Joanne Simpson  
  Portrait of Joanne Simpson

An animated speaker with sharp eyes and a crackling voice, Joanne Simpson strikes one as the type of person who has simply been too busy to worry about growing old. Becoming an octogenarian has not dimmed her enthusiasm so far. Behind her in her office sit over a dozen pictures of her children and grandchildren. To her left, a mosaic of accolades from her 54 years in meteorology tiles the wall.

Looking back at Simpson’s achievements, it is easy to see why she does not want to retire. In addition to being the first female meteorologist with a Ph.D., she’s been granted membership to the National Academy of Engineering, awarded the Carl-Gustaf Rossby Award (the highest honor bestowed by the American Meteorological Society), presented with a Guggenheim Fellowship, and served as President of the American Meteorological Society.

Photos of Joanne Simpson, Past and Present

Joanne Simpson’s career spans six decades, from field research aboard an aircraft in the Tropical Pacific (left) to her work with satellite data at NASA Goddard Space Flight Center (right). Not only the first woman to receive a Ph.D. in meteorology, she made many significant discoveries, led research projects, and influenced generations of scientists. [Photographs courtesy Joanne Simpson (left, right) and the Schlesinger Library (left)]

Although Simpson’s praises have been sung publicly as an example of a woman who has defied the odds and the male chauvinism of her profession, surprisingly few people outside of meteorology know precisely what she did for the science. Simpson’s scientific endeavors, aside from being exciting, have had a tremendous impact on meteorology over the years.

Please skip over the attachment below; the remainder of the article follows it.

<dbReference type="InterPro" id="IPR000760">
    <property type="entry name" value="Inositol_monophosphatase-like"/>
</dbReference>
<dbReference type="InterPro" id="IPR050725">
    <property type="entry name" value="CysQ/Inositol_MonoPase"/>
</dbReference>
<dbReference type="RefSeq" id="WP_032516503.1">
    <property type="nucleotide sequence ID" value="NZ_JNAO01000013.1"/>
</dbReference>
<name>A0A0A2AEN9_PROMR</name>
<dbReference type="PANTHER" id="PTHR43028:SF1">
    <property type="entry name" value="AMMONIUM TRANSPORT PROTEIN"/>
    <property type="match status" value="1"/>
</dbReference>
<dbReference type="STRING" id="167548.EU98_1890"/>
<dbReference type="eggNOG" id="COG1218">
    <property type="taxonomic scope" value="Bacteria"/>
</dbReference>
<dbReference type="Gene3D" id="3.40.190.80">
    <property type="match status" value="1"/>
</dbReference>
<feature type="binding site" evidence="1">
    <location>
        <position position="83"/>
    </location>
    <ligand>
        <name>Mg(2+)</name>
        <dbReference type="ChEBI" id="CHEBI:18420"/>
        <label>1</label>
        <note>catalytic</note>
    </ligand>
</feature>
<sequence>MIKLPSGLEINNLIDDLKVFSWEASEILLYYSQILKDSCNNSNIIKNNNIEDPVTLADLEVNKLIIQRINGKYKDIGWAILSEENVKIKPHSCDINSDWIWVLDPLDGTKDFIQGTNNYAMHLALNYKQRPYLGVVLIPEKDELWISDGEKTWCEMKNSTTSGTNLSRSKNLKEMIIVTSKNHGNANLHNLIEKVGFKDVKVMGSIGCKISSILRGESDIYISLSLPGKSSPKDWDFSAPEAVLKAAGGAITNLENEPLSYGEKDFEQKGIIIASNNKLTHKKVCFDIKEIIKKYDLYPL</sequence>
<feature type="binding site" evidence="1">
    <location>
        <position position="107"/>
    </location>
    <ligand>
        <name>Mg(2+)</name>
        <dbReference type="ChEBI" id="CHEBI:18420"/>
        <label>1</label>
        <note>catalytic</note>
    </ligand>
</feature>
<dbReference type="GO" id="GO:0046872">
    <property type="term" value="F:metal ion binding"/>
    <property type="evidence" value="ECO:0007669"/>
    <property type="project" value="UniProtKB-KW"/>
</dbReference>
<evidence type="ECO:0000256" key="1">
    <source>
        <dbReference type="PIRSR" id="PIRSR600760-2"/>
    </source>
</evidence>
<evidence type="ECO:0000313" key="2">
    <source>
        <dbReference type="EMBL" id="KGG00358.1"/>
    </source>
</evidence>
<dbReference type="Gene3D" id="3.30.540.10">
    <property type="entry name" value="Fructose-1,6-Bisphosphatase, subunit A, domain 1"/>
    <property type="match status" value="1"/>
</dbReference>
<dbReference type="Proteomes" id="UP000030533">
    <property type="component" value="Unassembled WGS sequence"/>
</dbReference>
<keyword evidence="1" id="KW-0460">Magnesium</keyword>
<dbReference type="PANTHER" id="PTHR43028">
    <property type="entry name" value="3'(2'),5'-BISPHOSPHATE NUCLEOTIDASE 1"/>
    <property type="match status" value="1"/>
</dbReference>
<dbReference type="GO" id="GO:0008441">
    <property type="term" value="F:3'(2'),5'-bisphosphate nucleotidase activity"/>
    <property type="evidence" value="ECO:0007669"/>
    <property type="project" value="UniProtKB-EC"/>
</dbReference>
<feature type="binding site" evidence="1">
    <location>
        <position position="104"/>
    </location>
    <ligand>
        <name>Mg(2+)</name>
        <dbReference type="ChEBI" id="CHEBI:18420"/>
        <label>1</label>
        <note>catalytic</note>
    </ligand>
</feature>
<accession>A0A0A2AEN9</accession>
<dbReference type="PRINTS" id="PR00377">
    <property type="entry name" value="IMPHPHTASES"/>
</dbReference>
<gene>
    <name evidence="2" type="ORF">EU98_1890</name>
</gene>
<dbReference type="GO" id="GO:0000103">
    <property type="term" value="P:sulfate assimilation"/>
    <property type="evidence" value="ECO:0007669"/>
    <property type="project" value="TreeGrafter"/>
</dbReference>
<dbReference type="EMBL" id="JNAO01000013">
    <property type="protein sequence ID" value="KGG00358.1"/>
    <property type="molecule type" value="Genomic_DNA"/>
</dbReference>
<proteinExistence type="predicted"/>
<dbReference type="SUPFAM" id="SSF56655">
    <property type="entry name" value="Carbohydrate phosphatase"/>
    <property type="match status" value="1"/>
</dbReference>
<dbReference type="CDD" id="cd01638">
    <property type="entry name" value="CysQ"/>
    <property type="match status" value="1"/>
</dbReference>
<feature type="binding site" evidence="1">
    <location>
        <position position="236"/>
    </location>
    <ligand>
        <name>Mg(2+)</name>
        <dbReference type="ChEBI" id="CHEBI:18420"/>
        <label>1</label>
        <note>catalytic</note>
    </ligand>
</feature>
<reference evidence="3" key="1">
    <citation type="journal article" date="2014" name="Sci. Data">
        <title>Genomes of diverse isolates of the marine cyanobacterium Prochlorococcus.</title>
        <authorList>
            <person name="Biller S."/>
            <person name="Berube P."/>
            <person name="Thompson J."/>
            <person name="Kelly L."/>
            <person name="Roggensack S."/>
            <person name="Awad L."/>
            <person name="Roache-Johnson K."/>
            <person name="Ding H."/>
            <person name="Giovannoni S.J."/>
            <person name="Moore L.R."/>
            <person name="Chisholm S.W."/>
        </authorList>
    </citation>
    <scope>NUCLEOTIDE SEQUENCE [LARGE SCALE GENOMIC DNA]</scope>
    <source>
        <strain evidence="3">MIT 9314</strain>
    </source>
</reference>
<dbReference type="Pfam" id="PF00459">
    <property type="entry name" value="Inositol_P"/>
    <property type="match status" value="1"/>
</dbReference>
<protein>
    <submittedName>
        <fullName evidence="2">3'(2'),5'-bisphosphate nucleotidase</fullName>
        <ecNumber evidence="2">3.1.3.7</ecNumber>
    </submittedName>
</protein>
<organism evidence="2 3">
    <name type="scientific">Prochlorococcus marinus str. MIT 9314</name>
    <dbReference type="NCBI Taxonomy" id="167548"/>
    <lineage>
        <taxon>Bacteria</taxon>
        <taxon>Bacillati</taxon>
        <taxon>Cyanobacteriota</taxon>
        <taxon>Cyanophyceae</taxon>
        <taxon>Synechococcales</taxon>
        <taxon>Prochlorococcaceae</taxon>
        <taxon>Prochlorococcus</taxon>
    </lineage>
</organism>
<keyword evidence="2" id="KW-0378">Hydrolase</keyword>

Enhanced Satellite Image of Hurricane Linda

One of Joanne Simpson’s greatest discoveries was the hurricane “heat engine.” This process brings energy from the ocean surface to the clouds high above, driving the storm’s awesome power. (Image courtesy Marit Jentoft-Nilsen, NASA GSFC)

Early in her career, Simpson developed the first cloud model, discovered what makes hurricanes run, and revealed what drives the atmospheric currents in the tropics. During her 40s and 50s, Simpson conducted some unique “weather modification” experiments that continue to have an impact on meteorology today. For the past 24 years, she has been with NASA, leading efforts in cloud modeling and space-based meteorological experiments. With both her mind and her desire to work as sharp as ever, Simpson will undoubtedly continue to make important contributions to the study of the atmosphere.

next: Discovering the Thrill of Science

 

Simpson's scientific endeavors have had a tremendous impact on meteorology over the years.

Portrait by Martin Mueller, NRC/NASA GSFC

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